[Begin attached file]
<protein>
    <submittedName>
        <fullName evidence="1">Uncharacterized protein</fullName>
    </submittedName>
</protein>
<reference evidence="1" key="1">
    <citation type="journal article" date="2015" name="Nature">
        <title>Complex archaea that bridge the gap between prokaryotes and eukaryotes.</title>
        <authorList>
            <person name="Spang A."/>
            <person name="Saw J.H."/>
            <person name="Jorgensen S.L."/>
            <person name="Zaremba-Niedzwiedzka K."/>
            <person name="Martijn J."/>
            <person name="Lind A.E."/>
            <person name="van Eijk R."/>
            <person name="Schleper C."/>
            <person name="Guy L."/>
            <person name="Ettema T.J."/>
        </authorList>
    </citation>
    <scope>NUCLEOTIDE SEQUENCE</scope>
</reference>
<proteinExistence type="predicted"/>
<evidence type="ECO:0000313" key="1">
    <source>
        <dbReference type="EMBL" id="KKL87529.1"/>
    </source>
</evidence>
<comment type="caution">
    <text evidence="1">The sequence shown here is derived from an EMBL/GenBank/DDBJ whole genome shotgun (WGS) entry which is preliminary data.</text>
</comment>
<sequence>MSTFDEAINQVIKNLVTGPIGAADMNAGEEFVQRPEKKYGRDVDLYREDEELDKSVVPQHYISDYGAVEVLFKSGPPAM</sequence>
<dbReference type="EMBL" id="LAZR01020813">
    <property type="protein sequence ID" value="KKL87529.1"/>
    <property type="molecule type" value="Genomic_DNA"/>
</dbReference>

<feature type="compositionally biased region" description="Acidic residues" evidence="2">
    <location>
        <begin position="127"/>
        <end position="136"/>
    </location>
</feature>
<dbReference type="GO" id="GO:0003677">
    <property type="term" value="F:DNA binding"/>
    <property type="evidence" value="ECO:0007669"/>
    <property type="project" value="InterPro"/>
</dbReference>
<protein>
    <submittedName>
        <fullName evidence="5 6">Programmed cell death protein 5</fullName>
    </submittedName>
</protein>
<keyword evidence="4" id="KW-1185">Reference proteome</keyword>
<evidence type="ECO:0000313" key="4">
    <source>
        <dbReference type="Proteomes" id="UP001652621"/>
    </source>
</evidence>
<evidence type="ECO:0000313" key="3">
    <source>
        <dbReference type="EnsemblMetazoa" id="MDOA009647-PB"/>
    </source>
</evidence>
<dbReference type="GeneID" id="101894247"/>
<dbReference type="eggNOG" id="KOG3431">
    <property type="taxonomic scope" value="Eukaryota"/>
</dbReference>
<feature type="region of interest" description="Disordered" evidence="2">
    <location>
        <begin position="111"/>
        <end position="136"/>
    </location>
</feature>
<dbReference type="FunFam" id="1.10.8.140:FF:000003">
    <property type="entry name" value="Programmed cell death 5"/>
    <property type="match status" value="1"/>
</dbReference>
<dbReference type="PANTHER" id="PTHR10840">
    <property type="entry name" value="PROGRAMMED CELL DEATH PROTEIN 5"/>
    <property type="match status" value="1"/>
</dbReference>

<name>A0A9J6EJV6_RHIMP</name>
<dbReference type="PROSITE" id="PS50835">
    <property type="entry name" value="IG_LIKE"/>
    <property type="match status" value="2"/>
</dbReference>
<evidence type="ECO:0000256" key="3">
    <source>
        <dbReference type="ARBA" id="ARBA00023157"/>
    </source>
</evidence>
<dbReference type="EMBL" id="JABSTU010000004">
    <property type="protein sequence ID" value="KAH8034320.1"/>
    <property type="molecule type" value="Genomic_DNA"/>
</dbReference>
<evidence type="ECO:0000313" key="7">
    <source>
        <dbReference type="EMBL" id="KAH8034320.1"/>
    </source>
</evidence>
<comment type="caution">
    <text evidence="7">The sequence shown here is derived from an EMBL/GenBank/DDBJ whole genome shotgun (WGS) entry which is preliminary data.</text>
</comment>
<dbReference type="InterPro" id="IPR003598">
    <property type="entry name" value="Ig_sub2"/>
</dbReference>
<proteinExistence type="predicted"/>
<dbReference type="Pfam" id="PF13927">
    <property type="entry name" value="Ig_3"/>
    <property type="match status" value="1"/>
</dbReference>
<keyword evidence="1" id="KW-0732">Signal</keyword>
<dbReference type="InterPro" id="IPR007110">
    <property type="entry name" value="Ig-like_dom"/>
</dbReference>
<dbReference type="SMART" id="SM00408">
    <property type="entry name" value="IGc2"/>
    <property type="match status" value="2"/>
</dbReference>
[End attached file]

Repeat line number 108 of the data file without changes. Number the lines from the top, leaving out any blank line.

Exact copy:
<proteinExistence type="predicted"/>